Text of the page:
Fungal Infections and Toenails



Fungal infections can affect either the skin on the foot or the toenails. Skin fungus can include Athlete's Foot, which often begins in the toes and spreads across the bottom of the feet, and Hyperhidrosis, which causes profuse sweating. As well, the fungus can grow in and around the toenail.


Athlete's Foot is the result of excessive sweating between the toes while repeatedly confined in tight-fitting shoes. The organism thrives most in a warm, humid environment. It is also highly contagious and can be transferred through contact with a contagious person via towel, floor, or shoes.

Hyperhidrosis is simply the cause of hyperactive sweat glands. 

Fungal nail infections will result from the growth of an organism in or under the nail. Similarly to Athlete's Foot, the fungus thrives in a warm, moist environment. It can result from the same infection responsible for Athlete's Foot, Ringworm, and other nail infections.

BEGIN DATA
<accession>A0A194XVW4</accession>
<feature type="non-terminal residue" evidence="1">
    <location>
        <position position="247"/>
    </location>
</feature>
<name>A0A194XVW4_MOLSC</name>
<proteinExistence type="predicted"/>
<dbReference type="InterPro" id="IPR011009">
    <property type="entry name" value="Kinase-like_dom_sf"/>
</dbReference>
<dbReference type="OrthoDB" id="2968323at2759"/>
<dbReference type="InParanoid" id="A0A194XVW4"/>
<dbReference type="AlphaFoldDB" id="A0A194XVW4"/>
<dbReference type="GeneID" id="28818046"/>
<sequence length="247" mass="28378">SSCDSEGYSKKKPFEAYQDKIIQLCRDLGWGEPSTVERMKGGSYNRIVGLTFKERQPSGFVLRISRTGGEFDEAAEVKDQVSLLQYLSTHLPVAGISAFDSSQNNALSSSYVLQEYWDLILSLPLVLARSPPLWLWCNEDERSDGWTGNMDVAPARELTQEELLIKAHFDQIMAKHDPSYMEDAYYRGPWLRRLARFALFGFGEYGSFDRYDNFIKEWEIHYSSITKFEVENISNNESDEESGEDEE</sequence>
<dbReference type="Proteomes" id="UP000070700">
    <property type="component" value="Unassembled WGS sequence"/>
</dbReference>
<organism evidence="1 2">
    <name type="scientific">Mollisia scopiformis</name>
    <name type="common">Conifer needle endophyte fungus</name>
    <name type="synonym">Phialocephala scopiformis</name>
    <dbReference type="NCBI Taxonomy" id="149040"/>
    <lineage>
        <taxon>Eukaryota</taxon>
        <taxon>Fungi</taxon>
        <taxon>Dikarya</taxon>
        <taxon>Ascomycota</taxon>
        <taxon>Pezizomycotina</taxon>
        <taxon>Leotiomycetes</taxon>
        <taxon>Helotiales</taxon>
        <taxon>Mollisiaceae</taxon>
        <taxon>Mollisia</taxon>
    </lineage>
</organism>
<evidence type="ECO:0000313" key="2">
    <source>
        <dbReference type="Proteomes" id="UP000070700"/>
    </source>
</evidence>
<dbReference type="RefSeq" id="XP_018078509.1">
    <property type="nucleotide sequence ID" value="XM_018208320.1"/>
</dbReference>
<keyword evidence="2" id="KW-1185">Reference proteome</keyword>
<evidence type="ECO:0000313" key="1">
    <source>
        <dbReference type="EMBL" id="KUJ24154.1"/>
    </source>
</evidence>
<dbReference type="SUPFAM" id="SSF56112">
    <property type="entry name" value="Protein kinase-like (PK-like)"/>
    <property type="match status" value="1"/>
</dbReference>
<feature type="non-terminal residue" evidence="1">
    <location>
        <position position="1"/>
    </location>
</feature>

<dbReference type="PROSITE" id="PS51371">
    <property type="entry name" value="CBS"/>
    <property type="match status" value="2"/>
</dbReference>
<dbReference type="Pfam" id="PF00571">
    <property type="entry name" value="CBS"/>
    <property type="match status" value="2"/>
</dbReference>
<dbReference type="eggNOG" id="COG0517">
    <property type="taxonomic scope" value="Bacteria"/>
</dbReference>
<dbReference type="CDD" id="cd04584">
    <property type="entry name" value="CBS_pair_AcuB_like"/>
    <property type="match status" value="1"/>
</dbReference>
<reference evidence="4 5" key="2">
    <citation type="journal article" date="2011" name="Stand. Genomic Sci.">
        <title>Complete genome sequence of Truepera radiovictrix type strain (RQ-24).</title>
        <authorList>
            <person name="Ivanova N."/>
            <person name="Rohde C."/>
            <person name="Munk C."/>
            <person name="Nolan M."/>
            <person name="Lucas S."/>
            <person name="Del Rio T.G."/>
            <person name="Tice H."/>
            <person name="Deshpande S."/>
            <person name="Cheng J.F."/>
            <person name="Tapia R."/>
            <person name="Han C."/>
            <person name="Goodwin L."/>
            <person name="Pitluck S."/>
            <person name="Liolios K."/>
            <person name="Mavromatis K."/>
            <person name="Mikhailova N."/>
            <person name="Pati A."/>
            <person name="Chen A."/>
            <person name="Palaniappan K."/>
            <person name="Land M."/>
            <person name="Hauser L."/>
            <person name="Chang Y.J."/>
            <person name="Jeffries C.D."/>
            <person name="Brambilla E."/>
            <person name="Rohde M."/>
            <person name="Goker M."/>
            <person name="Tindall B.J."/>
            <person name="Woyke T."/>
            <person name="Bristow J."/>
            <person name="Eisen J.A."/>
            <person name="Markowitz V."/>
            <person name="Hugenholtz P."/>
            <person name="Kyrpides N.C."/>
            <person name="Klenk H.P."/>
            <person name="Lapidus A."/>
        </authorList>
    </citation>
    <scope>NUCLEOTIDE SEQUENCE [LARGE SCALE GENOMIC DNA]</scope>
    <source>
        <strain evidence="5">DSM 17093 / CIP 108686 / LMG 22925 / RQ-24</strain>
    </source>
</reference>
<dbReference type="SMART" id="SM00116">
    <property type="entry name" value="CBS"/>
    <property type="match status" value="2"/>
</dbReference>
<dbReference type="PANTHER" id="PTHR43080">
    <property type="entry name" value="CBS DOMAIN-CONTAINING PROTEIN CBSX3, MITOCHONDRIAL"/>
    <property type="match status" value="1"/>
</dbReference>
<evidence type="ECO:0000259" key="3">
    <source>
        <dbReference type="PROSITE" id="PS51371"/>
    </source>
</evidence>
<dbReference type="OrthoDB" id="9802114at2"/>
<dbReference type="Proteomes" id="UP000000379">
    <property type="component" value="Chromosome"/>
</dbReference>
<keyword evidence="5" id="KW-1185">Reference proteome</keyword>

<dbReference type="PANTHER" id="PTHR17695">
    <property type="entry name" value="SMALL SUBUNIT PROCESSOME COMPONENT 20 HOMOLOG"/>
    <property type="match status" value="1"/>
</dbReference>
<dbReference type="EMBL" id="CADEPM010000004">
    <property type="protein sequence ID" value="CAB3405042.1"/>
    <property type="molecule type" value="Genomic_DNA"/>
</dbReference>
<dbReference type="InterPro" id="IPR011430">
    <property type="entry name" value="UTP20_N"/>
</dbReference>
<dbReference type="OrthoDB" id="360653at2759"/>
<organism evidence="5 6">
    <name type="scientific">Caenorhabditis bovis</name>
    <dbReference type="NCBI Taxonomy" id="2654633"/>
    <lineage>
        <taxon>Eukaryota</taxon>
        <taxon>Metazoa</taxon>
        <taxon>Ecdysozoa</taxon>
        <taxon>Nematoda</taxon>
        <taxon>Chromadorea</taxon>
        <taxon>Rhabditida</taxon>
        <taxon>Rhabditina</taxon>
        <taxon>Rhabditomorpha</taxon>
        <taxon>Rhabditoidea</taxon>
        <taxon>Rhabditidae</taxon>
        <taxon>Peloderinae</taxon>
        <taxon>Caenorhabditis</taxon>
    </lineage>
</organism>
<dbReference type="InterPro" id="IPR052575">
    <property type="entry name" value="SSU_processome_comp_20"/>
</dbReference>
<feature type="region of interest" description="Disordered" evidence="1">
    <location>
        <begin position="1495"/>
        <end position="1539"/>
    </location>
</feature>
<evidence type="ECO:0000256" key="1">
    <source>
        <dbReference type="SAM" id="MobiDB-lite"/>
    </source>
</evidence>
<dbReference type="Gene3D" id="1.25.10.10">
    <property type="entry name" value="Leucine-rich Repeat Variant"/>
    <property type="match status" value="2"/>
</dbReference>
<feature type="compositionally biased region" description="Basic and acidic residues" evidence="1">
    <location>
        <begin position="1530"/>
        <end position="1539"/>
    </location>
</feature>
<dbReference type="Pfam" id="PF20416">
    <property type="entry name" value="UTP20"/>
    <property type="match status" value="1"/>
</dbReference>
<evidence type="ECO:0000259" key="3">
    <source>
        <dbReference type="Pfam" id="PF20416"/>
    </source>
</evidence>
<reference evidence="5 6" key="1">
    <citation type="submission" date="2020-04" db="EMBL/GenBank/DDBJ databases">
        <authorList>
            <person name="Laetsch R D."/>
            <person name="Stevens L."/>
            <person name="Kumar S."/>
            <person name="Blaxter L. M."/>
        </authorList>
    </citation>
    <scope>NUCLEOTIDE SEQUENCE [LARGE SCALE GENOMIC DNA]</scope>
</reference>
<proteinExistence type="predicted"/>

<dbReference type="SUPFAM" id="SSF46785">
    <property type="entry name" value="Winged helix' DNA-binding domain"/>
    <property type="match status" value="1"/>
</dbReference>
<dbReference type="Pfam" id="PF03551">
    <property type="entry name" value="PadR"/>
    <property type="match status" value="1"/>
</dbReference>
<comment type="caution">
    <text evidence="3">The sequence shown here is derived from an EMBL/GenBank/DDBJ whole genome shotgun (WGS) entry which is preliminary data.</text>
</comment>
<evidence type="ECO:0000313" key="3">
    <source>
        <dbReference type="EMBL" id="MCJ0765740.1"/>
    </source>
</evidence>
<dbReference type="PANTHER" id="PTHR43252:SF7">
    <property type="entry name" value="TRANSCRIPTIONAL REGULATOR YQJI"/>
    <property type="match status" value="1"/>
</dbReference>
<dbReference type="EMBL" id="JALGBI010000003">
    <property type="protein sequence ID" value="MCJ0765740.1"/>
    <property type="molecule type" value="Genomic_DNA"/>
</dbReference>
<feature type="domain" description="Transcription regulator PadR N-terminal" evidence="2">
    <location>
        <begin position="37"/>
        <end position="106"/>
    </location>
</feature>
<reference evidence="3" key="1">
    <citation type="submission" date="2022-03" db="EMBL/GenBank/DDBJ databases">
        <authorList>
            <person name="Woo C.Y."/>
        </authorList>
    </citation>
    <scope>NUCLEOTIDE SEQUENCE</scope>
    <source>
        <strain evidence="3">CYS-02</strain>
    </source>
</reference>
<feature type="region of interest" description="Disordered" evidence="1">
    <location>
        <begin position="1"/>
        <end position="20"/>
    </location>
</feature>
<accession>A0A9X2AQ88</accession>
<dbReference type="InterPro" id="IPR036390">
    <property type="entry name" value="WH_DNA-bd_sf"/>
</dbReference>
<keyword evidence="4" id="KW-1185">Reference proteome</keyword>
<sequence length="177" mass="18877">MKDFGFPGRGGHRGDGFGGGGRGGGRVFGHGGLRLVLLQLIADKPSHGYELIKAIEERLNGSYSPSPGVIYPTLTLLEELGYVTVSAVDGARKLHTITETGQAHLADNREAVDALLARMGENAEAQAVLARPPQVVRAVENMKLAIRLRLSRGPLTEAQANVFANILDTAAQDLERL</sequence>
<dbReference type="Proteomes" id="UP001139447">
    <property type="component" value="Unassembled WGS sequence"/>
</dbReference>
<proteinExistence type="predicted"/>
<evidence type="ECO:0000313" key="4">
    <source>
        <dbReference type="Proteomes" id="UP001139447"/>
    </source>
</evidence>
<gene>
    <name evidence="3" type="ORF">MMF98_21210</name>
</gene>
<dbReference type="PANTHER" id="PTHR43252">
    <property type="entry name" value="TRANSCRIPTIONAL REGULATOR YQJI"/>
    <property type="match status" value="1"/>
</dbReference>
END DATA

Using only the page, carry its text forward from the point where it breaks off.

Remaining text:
Athlete's Foot is associated with red, scaly rashes and a severe itch after removing shoes and socks. As well, the fungus can include blisters and ulcers. 

While Athlete's Foot is often associated with dry skin, Hyperhidrosis tends to include clammy or damp feet and profuse sweating. 

The most common symptoms of a fungal toenail are scaling under the toenail, white or yellow streaks on the nail, and crumbling tips and corners. While a thickening of the toenail can indicate a nail fungus, it can also be the result of a number of other conditions. 



Possible treatments

Athlete's Foot is treatable by both oral and topical prescriptions. It is advisable to keep the area dry and sanitize all contaminated areas. 

Certain injections can be performed to neutralized the overactive sweat glands to assist with the reduction of the overactive sweat glands contributing to the Hyperhidrosis.

Similarly to Athlete's Foot, oral or topical medication can be prescribed. However, additional specialized procedures can be diagnosed such as nail avulsions and Theralaser therapy.